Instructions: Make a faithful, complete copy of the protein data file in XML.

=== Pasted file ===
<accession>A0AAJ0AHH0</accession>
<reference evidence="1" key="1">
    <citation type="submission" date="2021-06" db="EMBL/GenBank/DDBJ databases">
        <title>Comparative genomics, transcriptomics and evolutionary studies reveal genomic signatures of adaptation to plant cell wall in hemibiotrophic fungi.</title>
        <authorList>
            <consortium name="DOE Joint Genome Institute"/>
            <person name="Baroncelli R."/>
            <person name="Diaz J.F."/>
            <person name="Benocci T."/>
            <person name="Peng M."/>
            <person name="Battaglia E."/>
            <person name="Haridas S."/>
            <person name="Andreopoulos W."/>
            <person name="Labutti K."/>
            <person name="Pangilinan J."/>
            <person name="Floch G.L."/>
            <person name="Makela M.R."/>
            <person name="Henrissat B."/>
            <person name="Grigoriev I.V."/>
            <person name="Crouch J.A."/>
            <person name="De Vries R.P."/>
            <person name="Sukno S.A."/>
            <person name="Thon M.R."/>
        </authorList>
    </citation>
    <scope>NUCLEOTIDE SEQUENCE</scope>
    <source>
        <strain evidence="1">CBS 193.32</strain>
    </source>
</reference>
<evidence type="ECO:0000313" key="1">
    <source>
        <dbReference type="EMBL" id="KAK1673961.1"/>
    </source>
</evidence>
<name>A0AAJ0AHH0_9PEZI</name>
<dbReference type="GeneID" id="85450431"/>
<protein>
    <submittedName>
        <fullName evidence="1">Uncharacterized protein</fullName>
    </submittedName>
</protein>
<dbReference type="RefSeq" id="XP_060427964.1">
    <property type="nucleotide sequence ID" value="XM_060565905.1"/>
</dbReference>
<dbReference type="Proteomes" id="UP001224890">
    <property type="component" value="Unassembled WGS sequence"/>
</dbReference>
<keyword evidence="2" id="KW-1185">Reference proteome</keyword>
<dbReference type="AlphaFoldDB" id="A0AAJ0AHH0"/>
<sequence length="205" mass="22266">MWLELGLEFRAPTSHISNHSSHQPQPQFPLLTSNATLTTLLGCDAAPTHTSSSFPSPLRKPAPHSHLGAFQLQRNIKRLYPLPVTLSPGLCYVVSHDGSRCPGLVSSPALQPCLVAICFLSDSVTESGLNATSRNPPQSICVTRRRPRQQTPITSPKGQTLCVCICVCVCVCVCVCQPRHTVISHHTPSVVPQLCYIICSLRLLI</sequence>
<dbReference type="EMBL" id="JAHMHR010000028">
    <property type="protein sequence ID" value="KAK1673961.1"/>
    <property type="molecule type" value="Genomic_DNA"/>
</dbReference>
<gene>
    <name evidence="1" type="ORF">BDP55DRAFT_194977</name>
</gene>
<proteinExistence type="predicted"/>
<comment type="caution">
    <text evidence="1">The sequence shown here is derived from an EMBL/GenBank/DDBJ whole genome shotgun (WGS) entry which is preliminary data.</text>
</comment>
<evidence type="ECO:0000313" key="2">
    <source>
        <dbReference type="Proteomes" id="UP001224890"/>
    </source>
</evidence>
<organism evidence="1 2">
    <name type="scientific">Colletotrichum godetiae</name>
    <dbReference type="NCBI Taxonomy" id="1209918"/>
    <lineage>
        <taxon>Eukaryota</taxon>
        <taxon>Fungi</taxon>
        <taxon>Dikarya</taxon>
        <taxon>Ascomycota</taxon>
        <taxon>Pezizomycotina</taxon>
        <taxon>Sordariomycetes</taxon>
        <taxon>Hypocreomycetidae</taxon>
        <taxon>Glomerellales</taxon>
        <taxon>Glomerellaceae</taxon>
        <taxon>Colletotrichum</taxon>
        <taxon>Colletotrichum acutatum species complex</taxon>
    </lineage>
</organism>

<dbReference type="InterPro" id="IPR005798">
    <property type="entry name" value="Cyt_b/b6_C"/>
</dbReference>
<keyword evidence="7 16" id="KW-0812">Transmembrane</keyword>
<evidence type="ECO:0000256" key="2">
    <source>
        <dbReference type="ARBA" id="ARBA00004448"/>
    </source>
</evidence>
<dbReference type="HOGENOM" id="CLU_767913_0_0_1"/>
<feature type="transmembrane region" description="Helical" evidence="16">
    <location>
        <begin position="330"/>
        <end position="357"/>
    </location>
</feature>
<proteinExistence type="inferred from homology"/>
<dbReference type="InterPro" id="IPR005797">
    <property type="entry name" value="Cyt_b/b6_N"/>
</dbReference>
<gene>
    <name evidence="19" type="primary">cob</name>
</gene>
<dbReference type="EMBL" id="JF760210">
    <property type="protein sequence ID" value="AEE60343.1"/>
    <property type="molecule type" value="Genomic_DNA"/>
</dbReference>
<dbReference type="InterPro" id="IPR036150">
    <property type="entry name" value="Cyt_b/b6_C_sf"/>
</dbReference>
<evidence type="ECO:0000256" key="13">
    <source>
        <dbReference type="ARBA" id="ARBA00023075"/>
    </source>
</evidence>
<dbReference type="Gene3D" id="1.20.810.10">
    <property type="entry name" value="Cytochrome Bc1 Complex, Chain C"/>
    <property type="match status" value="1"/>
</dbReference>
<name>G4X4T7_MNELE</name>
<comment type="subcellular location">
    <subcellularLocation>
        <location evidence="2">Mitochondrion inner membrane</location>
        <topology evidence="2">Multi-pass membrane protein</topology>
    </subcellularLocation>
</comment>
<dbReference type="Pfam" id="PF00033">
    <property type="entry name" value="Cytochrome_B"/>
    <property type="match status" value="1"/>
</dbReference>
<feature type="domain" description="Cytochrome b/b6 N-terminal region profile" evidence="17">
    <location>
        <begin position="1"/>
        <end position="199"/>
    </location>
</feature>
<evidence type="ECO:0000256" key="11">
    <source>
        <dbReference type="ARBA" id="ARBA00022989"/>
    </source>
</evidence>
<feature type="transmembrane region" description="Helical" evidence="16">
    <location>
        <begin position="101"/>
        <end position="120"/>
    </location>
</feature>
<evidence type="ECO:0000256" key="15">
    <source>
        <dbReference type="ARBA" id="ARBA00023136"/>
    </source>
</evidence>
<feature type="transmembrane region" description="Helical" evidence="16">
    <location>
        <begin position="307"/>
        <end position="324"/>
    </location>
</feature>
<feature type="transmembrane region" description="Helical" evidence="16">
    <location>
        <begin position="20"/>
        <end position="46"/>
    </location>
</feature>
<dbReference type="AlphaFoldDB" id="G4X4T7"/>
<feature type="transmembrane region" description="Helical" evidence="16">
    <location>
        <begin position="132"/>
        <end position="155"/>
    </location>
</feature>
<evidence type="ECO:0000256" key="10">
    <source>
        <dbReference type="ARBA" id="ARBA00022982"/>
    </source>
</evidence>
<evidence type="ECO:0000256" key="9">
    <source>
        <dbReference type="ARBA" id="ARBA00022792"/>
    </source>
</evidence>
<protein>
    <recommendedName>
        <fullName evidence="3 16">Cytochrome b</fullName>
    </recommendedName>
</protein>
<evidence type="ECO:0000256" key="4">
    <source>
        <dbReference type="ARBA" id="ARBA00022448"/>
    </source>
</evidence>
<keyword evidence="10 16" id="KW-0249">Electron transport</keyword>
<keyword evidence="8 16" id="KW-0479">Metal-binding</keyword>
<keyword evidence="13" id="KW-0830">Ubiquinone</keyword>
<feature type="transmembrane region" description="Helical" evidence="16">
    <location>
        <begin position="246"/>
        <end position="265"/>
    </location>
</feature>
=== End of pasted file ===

<accession>A0AAJ0AHH0</accession>
<reference evidence="1" key="1">
    <citation type="submission" date="2021-06" db="EMBL/GenBank/DDBJ databases">
        <title>Comparative genomics, transcriptomics and evolutionary studies reveal genomic signatures of adaptation to plant cell wall in hemibiotrophic fungi.</title>
        <authorList>
            <consortium name="DOE Joint Genome Institute"/>
            <person name="Baroncelli R."/>
            <person name="Diaz J.F."/>
            <person name="Benocci T."/>
            <person name="Peng M."/>
            <person name="Battaglia E."/>
            <person name="Haridas S."/>
            <person name="Andreopoulos W."/>
            <person name="Labutti K."/>
            <person name="Pangilinan J."/>
            <person name="Floch G.L."/>
            <person name="Makela M.R."/>
            <person name="Henrissat B."/>
            <person name="Grigoriev I.V."/>
            <person name="Crouch J.A."/>
            <person name="De Vries R.P."/>
            <person name="Sukno S.A."/>
            <person name="Thon M.R."/>
        </authorList>
    </citation>
    <scope>NUCLEOTIDE SEQUENCE</scope>
    <source>
        <strain evidence="1">CBS 193.32</strain>
    </source>
</reference>
<evidence type="ECO:0000313" key="1">
    <source>
        <dbReference type="EMBL" id="KAK1673961.1"/>
    </source>
</evidence>
<name>A0AAJ0AHH0_9PEZI</name>
<dbReference type="GeneID" id="85450431"/>
<protein>
    <submittedName>
        <fullName evidence="1">Uncharacterized protein</fullName>
    </submittedName>
</protein>
<dbReference type="RefSeq" id="XP_060427964.1">
    <property type="nucleotide sequence ID" value="XM_060565905.1"/>
</dbReference>
<dbReference type="Proteomes" id="UP001224890">
    <property type="component" value="Unassembled WGS sequence"/>
</dbReference>
<keyword evidence="2" id="KW-1185">Reference proteome</keyword>
<dbReference type="AlphaFoldDB" id="A0AAJ0AHH0"/>
<sequence length="205" mass="22266">MWLELGLEFRAPTSHISNHSSHQPQPQFPLLTSNATLTTLLGCDAAPTHTSSSFPSPLRKPAPHSHLGAFQLQRNIKRLYPLPVTLSPGLCYVVSHDGSRCPGLVSSPALQPCLVAICFLSDSVTESGLNATSRNPPQSICVTRRRPRQQTPITSPKGQTLCVCICVCVCVCVCVCQPRHTVISHHTPSVVPQLCYIICSLRLLI</sequence>
<dbReference type="EMBL" id="JAHMHR010000028">
    <property type="protein sequence ID" value="KAK1673961.1"/>
    <property type="molecule type" value="Genomic_DNA"/>
</dbReference>
<gene>
    <name evidence="1" type="ORF">BDP55DRAFT_194977</name>
</gene>
<proteinExistence type="predicted"/>
<comment type="caution">
    <text evidence="1">The sequence shown here is derived from an EMBL/GenBank/DDBJ whole genome shotgun (WGS) entry which is preliminary data.</text>
</comment>
<evidence type="ECO:0000313" key="2">
    <source>
        <dbReference type="Proteomes" id="UP001224890"/>
    </source>
</evidence>
<organism evidence="1 2">
    <name type="scientific">Colletotrichum godetiae</name>
    <dbReference type="NCBI Taxonomy" id="1209918"/>
    <lineage>
        <taxon>Eukaryota</taxon>
        <taxon>Fungi</taxon>
        <taxon>Dikarya</taxon>
        <taxon>Ascomycota</taxon>
        <taxon>Pezizomycotina</taxon>
        <taxon>Sordariomycetes</taxon>
        <taxon>Hypocreomycetidae</taxon>
        <taxon>Glomerellales</taxon>
        <taxon>Glomerellaceae</taxon>
        <taxon>Colletotrichum</taxon>
        <taxon>Colletotrichum acutatum species complex</taxon>
    </lineage>
</organism>

<dbReference type="InterPro" id="IPR005798">
    <property type="entry name" value="Cyt_b/b6_C"/>
</dbReference>
<keyword evidence="7 16" id="KW-0812">Transmembrane</keyword>
<evidence type="ECO:0000256" key="2">
    <source>
        <dbReference type="ARBA" id="ARBA00004448"/>
    </source>
</evidence>
<dbReference type="HOGENOM" id="CLU_767913_0_0_1"/>
<feature type="transmembrane region" description="Helical" evidence="16">
    <location>
        <begin position="330"/>
        <end position="357"/>
    </location>
</feature>
<proteinExistence type="inferred from homology"/>
<dbReference type="InterPro" id="IPR005797">
    <property type="entry name" value="Cyt_b/b6_N"/>
</dbReference>
<gene>
    <name evidence="19" type="primary">cob</name>
</gene>
<dbReference type="EMBL" id="JF760210">
    <property type="protein sequence ID" value="AEE60343.1"/>
    <property type="molecule type" value="Genomic_DNA"/>
</dbReference>
<dbReference type="InterPro" id="IPR036150">
    <property type="entry name" value="Cyt_b/b6_C_sf"/>
</dbReference>
<evidence type="ECO:0000256" key="13">
    <source>
        <dbReference type="ARBA" id="ARBA00023075"/>
    </source>
</evidence>
<dbReference type="Gene3D" id="1.20.810.10">
    <property type="entry name" value="Cytochrome Bc1 Complex, Chain C"/>
    <property type="match status" value="1"/>
</dbReference>
<name>G4X4T7_MNELE</name>
<comment type="subcellular location">
    <subcellularLocation>
        <location evidence="2">Mitochondrion inner membrane</location>
        <topology evidence="2">Multi-pass membrane protein</topology>
    </subcellularLocation>
</comment>
<dbReference type="Pfam" id="PF00033">
    <property type="entry name" value="Cytochrome_B"/>
    <property type="match status" value="1"/>
</dbReference>
<feature type="domain" description="Cytochrome b/b6 N-terminal region profile" evidence="17">
    <location>
        <begin position="1"/>
        <end position="199"/>
    </location>
</feature>
<evidence type="ECO:0000256" key="11">
    <source>
        <dbReference type="ARBA" id="ARBA00022989"/>
    </source>
</evidence>
<feature type="transmembrane region" description="Helical" evidence="16">
    <location>
        <begin position="101"/>
        <end position="120"/>
    </location>
</feature>
<evidence type="ECO:0000256" key="15">
    <source>
        <dbReference type="ARBA" id="ARBA00023136"/>
    </source>
</evidence>
<feature type="transmembrane region" description="Helical" evidence="16">
    <location>
        <begin position="307"/>
        <end position="324"/>
    </location>
</feature>
<feature type="transmembrane region" description="Helical" evidence="16">
    <location>
        <begin position="20"/>
        <end position="46"/>
    </location>
</feature>
<dbReference type="AlphaFoldDB" id="G4X4T7"/>
<feature type="transmembrane region" description="Helical" evidence="16">
    <location>
        <begin position="132"/>
        <end position="155"/>
    </location>
</feature>
<evidence type="ECO:0000256" key="10">
    <source>
        <dbReference type="ARBA" id="ARBA00022982"/>
    </source>
</evidence>
<evidence type="ECO:0000256" key="9">
    <source>
        <dbReference type="ARBA" id="ARBA00022792"/>
    </source>
</evidence>
<protein>
    <recommendedName>
        <fullName evidence="3 16">Cytochrome b</fullName>
    </recommendedName>
</protein>
<evidence type="ECO:0000256" key="4">
    <source>
        <dbReference type="ARBA" id="ARBA00022448"/>
    </source>
</evidence>
<keyword evidence="10 16" id="KW-0249">Electron transport</keyword>
<keyword evidence="8 16" id="KW-0479">Metal-binding</keyword>
<keyword evidence="13" id="KW-0830">Ubiquinone</keyword>
<feature type="transmembrane region" description="Helical" evidence="16">
    <location>
        <begin position="246"/>
        <end position="265"/>
    </location>
</feature>